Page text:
Responsive Website Design

Responsive web design term refers to the concept of developing a website design so that the layout fluidly changes according to a user’s screen resolution (through the range of large monitors, laptop monitors, tablets and smartphones).

responsive design

In general, there are three possible configurations for serving mobile content:

  • Responsive design: this uses fluid, proportion-based grids, scalable images and various CSS styles to deliver different experiences to desktops, tablets and mobile phones – using the same HTML and URL structure. Simply, responsive sites shrink or grow depending on the device accessing the data.
  • Adaptive design: this serves different devices using the same URL structure, but modified HTML output appropriate for a particular size of device. Essentially, adaptive sites serve different website versions, using the same URLs.
  • Separate mobile site: both the URL structures and HTML output are unique, depending on the device that is detected. Typically, sites like Facebook serve desktop sites via the www subdomain, while mobile sites are tucked within an m.facebook.com domain. Roughly 54% of top-ranking Internet retailers are estimated to use this configuration.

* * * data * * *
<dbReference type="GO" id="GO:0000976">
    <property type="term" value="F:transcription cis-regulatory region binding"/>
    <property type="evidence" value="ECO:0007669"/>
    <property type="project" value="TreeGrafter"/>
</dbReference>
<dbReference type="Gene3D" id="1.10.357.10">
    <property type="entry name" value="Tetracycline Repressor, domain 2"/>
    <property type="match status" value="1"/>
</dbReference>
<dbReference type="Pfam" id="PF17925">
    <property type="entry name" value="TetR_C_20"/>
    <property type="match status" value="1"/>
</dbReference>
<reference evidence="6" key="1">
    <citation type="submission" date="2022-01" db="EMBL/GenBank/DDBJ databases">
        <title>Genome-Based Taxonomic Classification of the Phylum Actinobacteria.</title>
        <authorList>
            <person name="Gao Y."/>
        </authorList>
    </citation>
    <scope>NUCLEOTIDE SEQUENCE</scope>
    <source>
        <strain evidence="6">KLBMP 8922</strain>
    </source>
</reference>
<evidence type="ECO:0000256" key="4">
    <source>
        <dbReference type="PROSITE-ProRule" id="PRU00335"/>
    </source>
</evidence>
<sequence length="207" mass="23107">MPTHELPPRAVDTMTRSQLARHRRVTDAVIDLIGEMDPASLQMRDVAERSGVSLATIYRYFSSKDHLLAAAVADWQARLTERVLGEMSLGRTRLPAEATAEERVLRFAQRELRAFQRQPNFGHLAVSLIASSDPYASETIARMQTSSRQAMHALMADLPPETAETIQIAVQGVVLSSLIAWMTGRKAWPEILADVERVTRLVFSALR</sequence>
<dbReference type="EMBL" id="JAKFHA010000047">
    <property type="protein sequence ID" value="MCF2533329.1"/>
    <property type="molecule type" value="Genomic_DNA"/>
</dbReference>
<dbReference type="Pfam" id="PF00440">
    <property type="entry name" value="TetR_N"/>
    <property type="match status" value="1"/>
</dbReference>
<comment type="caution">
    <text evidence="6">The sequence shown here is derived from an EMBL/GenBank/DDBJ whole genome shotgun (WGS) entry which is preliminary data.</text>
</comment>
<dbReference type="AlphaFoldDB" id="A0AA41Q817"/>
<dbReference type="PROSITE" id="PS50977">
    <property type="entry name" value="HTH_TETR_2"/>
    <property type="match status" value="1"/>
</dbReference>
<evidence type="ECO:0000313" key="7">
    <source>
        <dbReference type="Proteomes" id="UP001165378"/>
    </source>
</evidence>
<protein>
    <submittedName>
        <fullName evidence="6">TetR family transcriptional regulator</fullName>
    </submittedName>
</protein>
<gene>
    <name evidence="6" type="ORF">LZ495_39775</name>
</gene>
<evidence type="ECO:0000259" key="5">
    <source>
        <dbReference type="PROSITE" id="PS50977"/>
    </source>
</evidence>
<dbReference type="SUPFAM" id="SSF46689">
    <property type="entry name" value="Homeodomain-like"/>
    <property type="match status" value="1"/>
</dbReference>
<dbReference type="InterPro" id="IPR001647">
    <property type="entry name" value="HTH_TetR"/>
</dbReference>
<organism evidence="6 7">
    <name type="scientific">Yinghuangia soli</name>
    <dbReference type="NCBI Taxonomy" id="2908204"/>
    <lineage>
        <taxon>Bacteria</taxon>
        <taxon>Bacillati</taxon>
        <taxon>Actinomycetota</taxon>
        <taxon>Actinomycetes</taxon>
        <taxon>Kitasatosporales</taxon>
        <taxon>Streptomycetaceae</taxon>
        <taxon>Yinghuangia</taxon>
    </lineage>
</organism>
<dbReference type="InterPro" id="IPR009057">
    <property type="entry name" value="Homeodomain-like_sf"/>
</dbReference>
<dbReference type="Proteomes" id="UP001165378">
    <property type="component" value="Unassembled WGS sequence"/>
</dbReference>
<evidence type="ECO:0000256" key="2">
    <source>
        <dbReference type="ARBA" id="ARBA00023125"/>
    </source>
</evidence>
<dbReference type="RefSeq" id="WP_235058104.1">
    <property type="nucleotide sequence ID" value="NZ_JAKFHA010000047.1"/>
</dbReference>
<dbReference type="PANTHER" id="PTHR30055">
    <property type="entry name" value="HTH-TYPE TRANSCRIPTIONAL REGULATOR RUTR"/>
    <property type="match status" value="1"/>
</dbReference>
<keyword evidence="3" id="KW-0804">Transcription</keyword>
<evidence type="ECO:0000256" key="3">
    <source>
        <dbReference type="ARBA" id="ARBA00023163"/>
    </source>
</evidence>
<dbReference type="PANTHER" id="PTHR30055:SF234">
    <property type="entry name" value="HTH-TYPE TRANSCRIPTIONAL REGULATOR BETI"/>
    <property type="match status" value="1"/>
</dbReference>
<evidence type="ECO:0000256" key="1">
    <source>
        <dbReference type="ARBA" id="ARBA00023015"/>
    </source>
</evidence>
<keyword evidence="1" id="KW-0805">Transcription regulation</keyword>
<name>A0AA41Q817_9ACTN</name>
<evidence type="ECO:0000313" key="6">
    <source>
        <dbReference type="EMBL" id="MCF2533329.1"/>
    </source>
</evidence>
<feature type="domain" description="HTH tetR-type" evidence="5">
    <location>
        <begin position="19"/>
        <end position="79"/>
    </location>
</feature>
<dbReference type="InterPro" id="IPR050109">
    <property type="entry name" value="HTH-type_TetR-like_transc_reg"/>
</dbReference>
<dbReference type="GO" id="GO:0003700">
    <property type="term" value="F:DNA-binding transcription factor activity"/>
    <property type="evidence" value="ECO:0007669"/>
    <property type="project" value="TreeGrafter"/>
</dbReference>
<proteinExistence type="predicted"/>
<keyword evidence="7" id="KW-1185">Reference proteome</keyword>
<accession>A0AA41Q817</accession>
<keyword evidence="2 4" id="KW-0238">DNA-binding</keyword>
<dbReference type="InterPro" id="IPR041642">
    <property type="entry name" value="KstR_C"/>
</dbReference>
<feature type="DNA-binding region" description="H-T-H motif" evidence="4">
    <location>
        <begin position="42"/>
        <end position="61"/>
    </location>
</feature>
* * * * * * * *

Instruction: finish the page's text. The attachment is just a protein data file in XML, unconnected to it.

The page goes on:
Benefits of using Responsive Design

In November 2016, Google started rolling out a mobile-first index. This means that they will start ranking search listings based on the mobile versions of content. With that in mind, here are some key reasons why responsive design is the right choice for many business websites:

  • Google loves responsive design: they recommend responsive design as the best way to target mobile users. They also tend to favor mobile-optimised sites when presenting mobile search results, particularly in the case of local services.
  • Single urls best for SEO: while standalone mobile sites offer a richer user experience, a site using a single set of URLs is preferable for SEO purposes. While separate mobile sites use their own URL and different HTML output, responsive sites (with one set of URLs and site pages) are easier for Google to index and crawl.
  • Responsive design reduces bounce rates: sites that work poorly on mobile tend to have high bounce rates, which negatively impact overall rankings. Google interprets high bounce rates as a sign that a site offers a poor user experience, which generally leads to a drop in rankings.
  • Better user experience: user-friendly responsive sites make it easier to users to find and share content. When visitors browse a site using a mobile device, it is effective for them to be able to access all content that desktop users can. This is very appealing to modern users, who tend to flow between accessing data from their PCs and mobile devices.

Take advantage of a growing responsive market

It is estimated that in 2016, around 20% of Google searches were conducted on mobile devices. When planning an optimisation strategy, it’s important to factor on this number rising in the coming years.

It is also estimated that there is a 61% chance of mobile users leaving a site if it isn’t optimised for mobile.

Also take note that at present, Google owns around 95% of the world’s mobile search engine market share. This means that designing in compliance with Google standards is the best way to ensure a solid return on your responsive design investment.



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